ITC was used to measure the enthalpy and heat capacity changes associated with the seed-dependent extension of β2m amyloid fibrils under acidic conditions.29 A single injection of monomer into seed solution (or vice versa) started the fibril formation. ΔH of fibril formation was measured by ITC, and the kinetics of reaction via enthalpy production was also determined. The authors measured heat capacity change (ΔCp) by performing ITC at different temperatures. The morphology changed from monomer to fibril, but the ΔCp of amyloid formation was similar to that of the folding of native globular protein, suggesting that amyloid fibrils and globular proteins had a similar overall surface burial of polar and charged groups. ΔH of fibril formation was lower than that of globular proteins, suggesting that amyloid fibrils had a lower level of internal packing and a lower level of amino acid side chain packing in the amyloid fibrils. Thermodynamic data led to the proposal that fibril formation was an entropy-driven process.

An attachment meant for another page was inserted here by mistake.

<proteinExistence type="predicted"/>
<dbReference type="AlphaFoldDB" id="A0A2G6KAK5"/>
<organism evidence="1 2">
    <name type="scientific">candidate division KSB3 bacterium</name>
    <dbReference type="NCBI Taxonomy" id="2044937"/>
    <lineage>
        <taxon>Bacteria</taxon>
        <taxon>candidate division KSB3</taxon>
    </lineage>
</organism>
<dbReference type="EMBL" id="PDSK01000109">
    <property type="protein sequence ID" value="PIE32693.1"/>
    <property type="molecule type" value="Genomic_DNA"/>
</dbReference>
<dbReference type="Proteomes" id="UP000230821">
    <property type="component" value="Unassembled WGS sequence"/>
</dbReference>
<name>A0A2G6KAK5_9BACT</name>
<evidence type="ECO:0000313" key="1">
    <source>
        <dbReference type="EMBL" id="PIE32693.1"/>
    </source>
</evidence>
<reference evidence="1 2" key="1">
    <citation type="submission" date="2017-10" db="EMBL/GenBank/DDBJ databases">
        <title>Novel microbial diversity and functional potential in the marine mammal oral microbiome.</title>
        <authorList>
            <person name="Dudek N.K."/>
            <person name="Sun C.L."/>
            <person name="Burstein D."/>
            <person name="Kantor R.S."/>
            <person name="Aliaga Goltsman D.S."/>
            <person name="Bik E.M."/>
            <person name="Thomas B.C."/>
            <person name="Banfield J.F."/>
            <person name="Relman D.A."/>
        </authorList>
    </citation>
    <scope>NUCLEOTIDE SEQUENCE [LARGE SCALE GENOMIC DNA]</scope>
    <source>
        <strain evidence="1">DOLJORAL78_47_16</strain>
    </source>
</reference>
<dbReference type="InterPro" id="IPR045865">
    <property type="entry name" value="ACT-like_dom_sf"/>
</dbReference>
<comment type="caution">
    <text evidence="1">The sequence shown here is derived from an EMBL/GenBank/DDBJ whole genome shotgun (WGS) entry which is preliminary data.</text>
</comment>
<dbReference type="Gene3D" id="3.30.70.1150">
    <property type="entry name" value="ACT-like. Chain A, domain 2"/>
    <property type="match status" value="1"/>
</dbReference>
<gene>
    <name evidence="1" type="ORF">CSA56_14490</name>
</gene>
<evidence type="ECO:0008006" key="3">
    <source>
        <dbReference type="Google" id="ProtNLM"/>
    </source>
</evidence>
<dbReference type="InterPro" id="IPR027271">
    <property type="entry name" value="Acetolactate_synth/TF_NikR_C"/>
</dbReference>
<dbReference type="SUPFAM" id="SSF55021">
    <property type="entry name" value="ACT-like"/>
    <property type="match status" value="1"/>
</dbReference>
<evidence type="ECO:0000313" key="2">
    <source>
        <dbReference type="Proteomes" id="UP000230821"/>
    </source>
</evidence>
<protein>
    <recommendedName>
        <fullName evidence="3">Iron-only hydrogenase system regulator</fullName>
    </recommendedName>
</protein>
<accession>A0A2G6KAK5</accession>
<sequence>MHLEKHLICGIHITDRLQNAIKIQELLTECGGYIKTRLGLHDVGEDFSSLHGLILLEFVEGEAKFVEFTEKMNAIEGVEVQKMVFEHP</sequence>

Protein–protein interactions

Proteolysis is a key step in the morphology of amyloidoses, and knowledge of the interaction of protease with target protein is important. Memapsin 2 (β-secretase) is a protease that initiates the cleavage of β-amyloid precursor protein (APP). Memapsin 2 and APP are then transported from the cell surface to the endosomes. In the endosomes, APP proteolysis by memapsin 2 and γ-secretase produces amyloid β. When amyloid β protein accumulates in the brain, this leads to neuron death and onset of Alzheimer’s disease. The cytosolic domain of memapsin 2, containing acid cluster dileucine motif (sequence DISLL), binds to the VHS (Vps-27, Hrs, and STAM) domain of GGA (Golgi-localized γ-ear containing ARF binding) proteins. This binding is believed to be the recognition step for the vesicular packaging of memapsin 2 prior to transport into endosomes. Serine phosphorylation in the binding domain of memapsin 2 was reported to be the regulatory step in recycling of memapsin from endosomes to the cell surface.

He et al.30 used ITC to study the binding of memapsin 2 cytosolic peptides to wild-type VHS binding domain of three different GGA proteins (GGA1, GGA2, and GGA3). Table 1 summarizes these results. Using different peptide sequences, they confirmed the importance of DISLL motif for binding to VHS. The replacement of isoleucine-serine or the aspartic acid preceding the motif did not significantly change the Kd. However, single replacement of one of the essential amino acids in the motif (Asp496, Leu499, or Leu500) resulted in binding weaker than 1 mM.